Is Master Test Kit Really Usefull?

Discussion in 'Plant Fertilizers' started by Anne79, Apr 24, 2018.

  1. Anne79

    Anne79New MemberMember

    i plan to have lot of beautifull plants... i want a busshy, luxuriant, jungle like tank ! I am like probably most people :p on tight budjet. I will keep money to buy a very good light (finnex) , i have a good substrate (flourish) will invest in liquid fertilizers and root tabs, and co2 injector. Now, i saw Nutrafin master test kit (120$) which can mesure Phosphate, Calcium, Nitrate, Nitrite, Ammonia, pH High Range, pH Low Range, Carbonate Hardness, General Hardness and Iron. What i want to know... is it really essential ... i already have API ammonia and nitrite tests. I guess i would need nitrates... and is API test brand good? Nutrafin tests are very expensive, so i guess they are more reliable.. but is API ok too? Please advise me :) if i dont need that master test kit, it would be nice to save a hundred bucks lol

    Thanks everyone *^_^*
     
  2. mattgirl

    mattgirlFishlore VIPMember

    The most recommended test kit around here is the API Master Freshwater Test kit. I use and recommend it. At 25-30$ is it very reasonably priced for what you get.

    you could just get the nitrate test since you already have ammonia and nitrite but just the one test can run you $10.00. and then you still need the high and low PH tests.

    All 5 tests are included in the kit (high and low PH, ammonia, nitrites, nitrates)
     
  3. OP
    OP
    Anne79

    Anne79New MemberMember

    Ive read reviews on amazon.ca as api nitrates test was hard to read, had to shake it a lot.. so thought nutrafin might be easier to use.. and iwas wondering if others tests was necessary (gh kh iron phospahtes...
     
  4. mattgirl

    mattgirlFishlore VIPMember

    You just have to be sure to follow the directions on the nitrate test and it works perfectly. I did go ahead and get the gh/kh test but only used it one time. I just wanted it to know for sure how soft my water was. As far as I know the other tests aren't absolutely necessary.

    While cycling a tank one really needs to keep an eye on the ammonia, nitrites and nitrates. Without those 3 tests one couldn't know where they were in their cycle.
     
  5. KinderScout

    KinderScoutValued MemberMember

    We took a similar route. Early on we did all the tests available. We found after a few weeks that our ammonia and nitrite was stable at 0 so tested less regularly. Then CO2 injection was added. PH test was important to get the level right as was a hardness tester. We then knew what colour our CO2 dropchecker needed to be so we stopped PH testing regularly. There's a table showing kh/ph/co2 at https://www.practicalfishkeeping.co.uk/features/articles/co2-striking-the-balance We then adjusted lighting but had probs with algae. We added Evolution Aqua plant food daily - it has everything in one bottle. We were shocked that, by the end of the week, our phosphates were up and nitrates were 80! Lots of water changes later and a look at George Farmer videos put our mind at rest and that doesn't bother us now. Nor the fish. After reducing ferts slightly and adjusting brightness (it's a juggling act!) and doing 50% water changes weekly, the algae is under control. We stopped doing tests except for monthly cos all is stable and the fish - and more importantly shrimp - are thriving. So are the plants! So in a nutshell - test until you are happy all is stable then leave them in the cupboard - we test monthly or if there is a problem (fingers crossed that hasn't happened yet). The main problem you may have is algae until you get it right. In my opinion, your fish are the best judge of water quality. Check out George Farmer's you tube channel too. There is also The Planted Tank and https://www.ukaps.org/forum/ good luck!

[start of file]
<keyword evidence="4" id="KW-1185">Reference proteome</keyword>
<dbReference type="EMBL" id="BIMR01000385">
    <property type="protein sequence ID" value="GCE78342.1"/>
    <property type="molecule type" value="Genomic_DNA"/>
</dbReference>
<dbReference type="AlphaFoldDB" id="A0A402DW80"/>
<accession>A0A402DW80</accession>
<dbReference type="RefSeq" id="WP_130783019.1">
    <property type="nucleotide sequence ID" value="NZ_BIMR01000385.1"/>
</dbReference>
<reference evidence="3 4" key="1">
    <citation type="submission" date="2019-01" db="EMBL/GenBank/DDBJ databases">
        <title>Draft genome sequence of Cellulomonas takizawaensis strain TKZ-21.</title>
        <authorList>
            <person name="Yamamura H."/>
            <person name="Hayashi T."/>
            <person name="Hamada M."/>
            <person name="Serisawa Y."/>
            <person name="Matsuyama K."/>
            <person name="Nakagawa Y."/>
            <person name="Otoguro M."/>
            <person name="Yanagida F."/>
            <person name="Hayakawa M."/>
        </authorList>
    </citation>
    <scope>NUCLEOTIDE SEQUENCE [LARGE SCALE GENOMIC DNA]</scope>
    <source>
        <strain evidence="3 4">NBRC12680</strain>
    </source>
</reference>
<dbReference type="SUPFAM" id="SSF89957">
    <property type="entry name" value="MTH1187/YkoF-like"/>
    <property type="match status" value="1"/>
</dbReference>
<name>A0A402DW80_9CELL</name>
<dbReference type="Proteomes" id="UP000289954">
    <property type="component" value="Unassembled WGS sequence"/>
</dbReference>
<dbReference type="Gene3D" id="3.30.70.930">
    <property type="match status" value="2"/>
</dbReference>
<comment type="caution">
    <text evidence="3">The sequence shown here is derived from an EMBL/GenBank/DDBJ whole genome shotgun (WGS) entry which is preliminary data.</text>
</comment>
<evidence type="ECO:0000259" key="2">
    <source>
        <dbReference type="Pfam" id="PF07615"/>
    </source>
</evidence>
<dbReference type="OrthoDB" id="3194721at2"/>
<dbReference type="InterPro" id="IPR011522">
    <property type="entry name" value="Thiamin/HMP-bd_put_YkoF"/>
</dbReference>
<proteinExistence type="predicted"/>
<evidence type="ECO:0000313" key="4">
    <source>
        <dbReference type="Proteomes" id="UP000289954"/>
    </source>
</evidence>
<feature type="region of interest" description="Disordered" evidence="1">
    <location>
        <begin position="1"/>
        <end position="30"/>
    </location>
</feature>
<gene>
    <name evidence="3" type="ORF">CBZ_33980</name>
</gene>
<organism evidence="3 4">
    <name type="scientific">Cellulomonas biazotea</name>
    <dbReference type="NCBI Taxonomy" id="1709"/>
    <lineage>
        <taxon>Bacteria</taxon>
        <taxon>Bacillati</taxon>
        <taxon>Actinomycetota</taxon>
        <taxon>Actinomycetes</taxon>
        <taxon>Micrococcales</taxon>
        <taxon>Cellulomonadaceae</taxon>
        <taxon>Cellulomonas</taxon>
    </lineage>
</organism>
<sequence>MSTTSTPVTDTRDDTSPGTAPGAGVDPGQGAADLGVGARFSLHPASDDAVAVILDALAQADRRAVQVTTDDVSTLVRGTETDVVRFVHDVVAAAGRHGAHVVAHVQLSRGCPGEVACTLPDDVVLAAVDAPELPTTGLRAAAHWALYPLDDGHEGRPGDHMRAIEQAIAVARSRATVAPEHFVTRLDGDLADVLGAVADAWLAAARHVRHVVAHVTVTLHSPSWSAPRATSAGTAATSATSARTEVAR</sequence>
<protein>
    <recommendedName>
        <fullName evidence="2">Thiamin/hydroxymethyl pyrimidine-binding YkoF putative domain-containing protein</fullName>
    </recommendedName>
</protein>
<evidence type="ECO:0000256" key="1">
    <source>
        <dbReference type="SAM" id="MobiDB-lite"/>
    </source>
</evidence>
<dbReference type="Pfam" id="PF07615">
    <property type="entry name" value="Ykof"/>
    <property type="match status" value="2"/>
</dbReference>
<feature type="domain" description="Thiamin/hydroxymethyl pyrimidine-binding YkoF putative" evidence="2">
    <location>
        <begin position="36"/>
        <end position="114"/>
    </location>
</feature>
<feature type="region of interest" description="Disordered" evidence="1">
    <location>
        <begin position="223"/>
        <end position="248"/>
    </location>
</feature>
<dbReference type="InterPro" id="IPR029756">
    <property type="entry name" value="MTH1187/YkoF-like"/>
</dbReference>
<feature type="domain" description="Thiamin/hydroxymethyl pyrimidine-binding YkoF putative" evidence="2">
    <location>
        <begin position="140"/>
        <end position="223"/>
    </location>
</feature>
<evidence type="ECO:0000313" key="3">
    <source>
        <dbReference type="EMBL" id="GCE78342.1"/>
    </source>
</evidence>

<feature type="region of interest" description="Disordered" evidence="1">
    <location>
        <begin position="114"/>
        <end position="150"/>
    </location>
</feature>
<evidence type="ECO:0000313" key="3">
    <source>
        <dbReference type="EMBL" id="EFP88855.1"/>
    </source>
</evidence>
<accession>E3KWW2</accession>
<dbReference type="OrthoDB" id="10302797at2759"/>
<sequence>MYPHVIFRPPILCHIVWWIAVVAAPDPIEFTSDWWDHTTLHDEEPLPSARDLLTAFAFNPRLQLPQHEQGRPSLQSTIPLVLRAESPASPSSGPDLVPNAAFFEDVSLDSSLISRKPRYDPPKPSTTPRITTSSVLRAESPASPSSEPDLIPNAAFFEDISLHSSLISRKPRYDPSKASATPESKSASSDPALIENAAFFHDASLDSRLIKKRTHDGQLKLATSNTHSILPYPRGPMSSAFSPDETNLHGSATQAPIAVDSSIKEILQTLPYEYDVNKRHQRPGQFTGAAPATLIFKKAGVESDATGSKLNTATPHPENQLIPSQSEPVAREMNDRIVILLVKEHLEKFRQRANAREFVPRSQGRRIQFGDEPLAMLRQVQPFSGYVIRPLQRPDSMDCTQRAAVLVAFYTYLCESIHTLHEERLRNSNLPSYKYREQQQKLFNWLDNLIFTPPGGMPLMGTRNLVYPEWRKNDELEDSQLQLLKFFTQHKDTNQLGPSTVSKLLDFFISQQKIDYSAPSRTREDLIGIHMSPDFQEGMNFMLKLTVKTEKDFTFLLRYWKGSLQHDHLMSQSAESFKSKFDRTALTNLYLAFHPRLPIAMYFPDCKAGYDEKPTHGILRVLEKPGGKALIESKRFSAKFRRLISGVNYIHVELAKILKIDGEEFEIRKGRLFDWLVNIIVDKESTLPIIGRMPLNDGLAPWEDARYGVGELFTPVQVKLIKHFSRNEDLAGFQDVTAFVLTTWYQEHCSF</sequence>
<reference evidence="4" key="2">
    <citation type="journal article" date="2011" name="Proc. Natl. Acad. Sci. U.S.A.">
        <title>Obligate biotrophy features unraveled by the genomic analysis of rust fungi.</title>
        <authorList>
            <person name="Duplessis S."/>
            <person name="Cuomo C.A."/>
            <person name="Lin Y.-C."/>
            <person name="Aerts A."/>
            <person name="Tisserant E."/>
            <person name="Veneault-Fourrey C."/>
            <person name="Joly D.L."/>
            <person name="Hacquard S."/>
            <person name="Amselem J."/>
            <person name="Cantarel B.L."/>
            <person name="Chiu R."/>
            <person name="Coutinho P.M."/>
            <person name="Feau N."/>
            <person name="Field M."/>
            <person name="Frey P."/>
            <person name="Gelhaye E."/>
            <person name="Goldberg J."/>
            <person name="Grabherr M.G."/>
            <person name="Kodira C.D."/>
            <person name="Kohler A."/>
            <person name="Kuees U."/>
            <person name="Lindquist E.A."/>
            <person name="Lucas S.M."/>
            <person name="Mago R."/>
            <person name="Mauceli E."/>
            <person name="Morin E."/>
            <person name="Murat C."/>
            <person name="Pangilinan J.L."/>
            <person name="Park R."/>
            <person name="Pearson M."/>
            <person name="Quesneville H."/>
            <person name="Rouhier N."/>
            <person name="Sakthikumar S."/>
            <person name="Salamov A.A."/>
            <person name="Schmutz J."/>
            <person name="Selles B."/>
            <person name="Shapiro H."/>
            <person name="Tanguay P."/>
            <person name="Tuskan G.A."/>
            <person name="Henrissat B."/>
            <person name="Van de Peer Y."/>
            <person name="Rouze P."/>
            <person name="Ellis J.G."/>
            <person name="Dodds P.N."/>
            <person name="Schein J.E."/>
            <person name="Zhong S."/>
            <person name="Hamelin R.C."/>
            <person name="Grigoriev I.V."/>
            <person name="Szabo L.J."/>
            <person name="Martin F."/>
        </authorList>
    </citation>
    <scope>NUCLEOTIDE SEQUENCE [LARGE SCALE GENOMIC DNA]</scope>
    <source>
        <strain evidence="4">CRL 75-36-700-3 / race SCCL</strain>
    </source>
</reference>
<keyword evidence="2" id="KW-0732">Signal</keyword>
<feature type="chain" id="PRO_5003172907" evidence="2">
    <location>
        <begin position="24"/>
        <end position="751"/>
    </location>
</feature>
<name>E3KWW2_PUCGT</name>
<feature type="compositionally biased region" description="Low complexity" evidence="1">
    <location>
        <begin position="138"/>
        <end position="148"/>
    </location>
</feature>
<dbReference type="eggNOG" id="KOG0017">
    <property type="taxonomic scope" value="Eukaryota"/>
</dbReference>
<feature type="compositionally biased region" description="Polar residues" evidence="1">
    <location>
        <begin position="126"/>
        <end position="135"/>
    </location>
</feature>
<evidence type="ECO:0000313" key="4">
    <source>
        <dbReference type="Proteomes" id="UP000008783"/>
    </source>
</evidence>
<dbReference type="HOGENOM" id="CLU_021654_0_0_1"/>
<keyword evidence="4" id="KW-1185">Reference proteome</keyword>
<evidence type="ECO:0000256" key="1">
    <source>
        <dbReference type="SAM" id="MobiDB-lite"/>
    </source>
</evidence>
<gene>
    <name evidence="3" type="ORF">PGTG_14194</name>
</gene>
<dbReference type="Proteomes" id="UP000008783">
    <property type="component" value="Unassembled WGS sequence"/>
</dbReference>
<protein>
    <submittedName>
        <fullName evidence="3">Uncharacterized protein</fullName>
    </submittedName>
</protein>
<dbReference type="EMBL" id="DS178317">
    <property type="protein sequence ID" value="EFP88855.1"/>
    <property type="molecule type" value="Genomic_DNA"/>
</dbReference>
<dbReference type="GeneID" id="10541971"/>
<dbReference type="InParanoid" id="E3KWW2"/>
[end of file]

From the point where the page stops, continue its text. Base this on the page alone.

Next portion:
6. Hunter1

    Hunter1Well Known MemberMember

  7. KinderScout

    KinderScoutValued MemberMember

    There is an API phosphate test kit and a KH test kit. The high-end PH test kit I found hard to read but there are plenty of electronic PH testers for only a few quid. Once you add CO2 your PH will drop sharply - mine dropped from 8 to 6.6 in only a couple of days - the low end PH test is much easier to read. Though the test strips are not supposed to be quite as accurate, they are a good indicator of any sudden changes which you can then check with the liquid tests. Tetra test strips are, I find, easier to use and also measure chlorine.